SECRETARY OF DEFENSE LLOYD J. AUSTIN III: All right, good afternoon, everyone. It’s great to be back at NATO. I’d like to thank the secretary-general for gathering us here today. His leadership has helped NATO navigate turbulent times with unity and resolve.
So let me start with just a few words about recent developments in Ukraine. For nearly 16 months, Russia has been waging a cruel and reckless war of choice against its peaceful and democratic neighbor. Putin’s invasion has caused the worst crisis in European security since the end of World War II.
But the people of Ukraine continue to inspire the world with their resilience and their courage. Ukraine’s brave defenders have now started the next phase in their fight to liberate their country’s sovereign territory from Russian occupation.
The United States is proud to join some-50 nations of goodwill around the world in providing Ukraine with vital training and security assistance, and we must be patient as the Ukrainians wage this important campaign. President Biden has repeatedly said we will stand with Ukraine for the long haul.
Now, let me turn to some of our important business at this NATO ministerial. In just a few weeks, our leaders will gather for NATO’s Vilnius Summit. As I’ve noted, they’ll be meeting in challenging times, and a summit will be an important opportunity to discuss how NATO will continue to meet this moment. In Vilnius, NATO will have the opportunity to expand its practical, nonlethal support for Ukraine’s current fight, and that will also be a chance to lay the foundations for modernizing and reforming Ukraine’s defense institutions and making the transition to NATO-standard equipment.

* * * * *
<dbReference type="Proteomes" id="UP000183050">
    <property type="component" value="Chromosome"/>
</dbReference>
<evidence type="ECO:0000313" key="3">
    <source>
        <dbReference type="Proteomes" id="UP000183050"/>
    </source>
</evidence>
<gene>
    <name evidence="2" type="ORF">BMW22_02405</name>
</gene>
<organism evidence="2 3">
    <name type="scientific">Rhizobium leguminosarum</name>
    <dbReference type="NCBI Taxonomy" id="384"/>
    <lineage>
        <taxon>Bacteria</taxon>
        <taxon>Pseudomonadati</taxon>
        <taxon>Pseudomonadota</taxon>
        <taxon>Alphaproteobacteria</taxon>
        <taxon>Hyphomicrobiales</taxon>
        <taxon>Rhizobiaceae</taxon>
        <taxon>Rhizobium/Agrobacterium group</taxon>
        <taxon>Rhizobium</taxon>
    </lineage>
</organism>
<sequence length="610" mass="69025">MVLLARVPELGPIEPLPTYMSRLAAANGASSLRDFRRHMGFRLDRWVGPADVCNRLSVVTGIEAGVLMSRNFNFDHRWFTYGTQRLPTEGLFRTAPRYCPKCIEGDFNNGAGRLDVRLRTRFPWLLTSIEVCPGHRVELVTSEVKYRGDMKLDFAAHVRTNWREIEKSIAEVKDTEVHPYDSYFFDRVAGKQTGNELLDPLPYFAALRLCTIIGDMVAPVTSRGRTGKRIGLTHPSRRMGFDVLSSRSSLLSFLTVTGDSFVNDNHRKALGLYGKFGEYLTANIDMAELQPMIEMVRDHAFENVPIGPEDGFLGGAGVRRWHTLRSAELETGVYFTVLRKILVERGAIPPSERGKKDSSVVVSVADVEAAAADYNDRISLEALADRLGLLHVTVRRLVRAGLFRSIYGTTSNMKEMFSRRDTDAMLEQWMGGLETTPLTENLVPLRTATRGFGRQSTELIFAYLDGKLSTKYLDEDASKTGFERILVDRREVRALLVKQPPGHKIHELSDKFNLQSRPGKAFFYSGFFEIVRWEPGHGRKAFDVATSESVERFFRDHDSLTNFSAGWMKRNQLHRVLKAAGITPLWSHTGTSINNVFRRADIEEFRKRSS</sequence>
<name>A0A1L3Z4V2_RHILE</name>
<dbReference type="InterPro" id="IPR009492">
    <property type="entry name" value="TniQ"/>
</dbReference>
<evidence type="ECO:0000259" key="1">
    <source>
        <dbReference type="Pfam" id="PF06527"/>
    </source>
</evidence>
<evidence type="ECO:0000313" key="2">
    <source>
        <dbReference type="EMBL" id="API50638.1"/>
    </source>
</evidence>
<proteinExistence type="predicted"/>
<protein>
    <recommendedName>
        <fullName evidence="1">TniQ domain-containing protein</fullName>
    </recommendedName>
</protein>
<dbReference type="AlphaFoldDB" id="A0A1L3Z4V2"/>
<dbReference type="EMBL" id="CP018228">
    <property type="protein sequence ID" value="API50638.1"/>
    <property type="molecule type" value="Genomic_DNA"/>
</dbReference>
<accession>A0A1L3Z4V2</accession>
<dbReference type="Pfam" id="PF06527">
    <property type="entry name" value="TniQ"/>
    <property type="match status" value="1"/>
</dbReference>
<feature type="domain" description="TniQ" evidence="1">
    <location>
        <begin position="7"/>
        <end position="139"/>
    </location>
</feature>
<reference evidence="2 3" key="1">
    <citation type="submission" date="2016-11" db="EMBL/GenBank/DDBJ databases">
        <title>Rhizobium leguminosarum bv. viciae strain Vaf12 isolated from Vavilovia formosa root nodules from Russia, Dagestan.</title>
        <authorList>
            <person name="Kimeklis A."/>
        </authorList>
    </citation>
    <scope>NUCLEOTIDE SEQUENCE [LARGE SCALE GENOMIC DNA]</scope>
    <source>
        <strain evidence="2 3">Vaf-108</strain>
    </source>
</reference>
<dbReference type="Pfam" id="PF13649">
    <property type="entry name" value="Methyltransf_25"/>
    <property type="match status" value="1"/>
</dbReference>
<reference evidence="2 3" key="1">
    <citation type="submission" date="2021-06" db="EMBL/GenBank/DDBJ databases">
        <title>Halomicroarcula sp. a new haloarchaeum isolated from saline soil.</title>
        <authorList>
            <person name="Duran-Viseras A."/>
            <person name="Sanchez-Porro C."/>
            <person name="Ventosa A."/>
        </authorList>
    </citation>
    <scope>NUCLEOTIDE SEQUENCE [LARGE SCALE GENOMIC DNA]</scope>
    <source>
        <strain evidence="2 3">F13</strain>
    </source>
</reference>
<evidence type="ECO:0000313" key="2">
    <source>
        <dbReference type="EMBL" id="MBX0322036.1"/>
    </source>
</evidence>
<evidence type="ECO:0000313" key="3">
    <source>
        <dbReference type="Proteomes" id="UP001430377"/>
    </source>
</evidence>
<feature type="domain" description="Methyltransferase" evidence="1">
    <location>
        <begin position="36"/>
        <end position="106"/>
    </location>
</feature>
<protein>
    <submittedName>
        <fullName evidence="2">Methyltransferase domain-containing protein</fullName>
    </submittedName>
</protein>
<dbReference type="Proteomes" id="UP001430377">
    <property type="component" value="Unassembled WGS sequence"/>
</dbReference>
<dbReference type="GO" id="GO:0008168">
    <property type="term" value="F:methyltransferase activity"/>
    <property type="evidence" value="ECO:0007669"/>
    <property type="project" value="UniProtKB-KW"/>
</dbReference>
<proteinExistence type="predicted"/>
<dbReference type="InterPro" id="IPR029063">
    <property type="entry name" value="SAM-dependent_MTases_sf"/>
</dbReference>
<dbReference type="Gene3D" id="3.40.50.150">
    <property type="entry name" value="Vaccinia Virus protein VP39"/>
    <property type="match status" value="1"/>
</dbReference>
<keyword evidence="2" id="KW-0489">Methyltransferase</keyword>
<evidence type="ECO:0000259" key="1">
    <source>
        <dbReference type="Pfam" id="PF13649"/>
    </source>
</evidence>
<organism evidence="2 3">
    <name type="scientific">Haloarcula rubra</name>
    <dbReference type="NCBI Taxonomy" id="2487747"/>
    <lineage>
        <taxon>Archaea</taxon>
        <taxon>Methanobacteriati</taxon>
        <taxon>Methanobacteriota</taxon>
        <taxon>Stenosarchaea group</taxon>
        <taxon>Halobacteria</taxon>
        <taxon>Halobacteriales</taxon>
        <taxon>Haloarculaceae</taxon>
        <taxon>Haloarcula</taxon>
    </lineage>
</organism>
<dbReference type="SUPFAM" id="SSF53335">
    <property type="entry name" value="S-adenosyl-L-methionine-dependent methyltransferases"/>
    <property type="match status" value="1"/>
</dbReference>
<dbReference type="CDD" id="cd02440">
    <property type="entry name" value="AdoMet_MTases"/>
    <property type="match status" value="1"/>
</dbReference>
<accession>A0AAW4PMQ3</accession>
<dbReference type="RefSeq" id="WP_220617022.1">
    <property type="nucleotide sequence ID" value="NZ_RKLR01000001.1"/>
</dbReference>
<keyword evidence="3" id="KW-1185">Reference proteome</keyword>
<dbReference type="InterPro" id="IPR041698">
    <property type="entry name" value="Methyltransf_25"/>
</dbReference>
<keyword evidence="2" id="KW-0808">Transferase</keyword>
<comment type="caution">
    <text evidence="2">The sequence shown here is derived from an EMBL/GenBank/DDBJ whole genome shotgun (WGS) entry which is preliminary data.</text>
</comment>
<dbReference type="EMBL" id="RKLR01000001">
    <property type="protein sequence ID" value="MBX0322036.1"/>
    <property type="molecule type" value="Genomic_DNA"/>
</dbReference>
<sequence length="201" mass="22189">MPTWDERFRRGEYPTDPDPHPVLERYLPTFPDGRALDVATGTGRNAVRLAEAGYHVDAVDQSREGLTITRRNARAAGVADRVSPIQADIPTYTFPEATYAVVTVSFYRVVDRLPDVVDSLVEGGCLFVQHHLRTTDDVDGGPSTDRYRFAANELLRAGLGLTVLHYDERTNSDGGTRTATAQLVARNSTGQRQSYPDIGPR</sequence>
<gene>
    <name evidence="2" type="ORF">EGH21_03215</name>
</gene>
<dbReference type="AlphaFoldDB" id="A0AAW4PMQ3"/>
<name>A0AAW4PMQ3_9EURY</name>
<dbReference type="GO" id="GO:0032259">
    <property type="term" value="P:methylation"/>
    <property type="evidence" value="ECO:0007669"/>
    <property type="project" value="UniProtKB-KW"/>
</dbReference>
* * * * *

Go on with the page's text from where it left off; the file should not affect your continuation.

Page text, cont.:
Now, I’m proud that Finland will participate in this year’s summit for the first time as a NATO ally. And let me urge all of our allies to support the immediate accession of Sweden, another proud democracy and highly-capable defense partner.
Also in Vilnius, our leaders will agree on an updated defense investment pledge. It will affirm our shared commitment to spend at least two percent of national GDP on defense, with the aim of spending more than two percent to meet the alliance’s defense needs. As I’ve said before, two percent is a floor and not a ceiling, and we need this increased investment to ensure our credible collective defense and to continue to modernize the alliance’s capabilities. Our new pledge will also help us to strengthen our defense industrial bases and to standardize critical munitions and improve NATO interoperability.
Now all of this work is part of the fundamental shift in collective defense and deterrence that NATO’s leaders agreed on at the Madrid Summit last year. Our updated defense plans will place more forces at higher levels of readiness, and that will deter aggression and allow us to respond more quickly to any challenge to our collective security.
And as we update our defense plans, we’re also continuing to move forward to adapt NATO nuclear deterrence to our shifting threat environment. NATO is also deepening its cooperation with partners in the Indo-Pacific, especially on protecting critical infrastructure and cyberspace, and our work together with Indo-Pacific partners is vital for protecting the roles, rights and norms that make us all safer.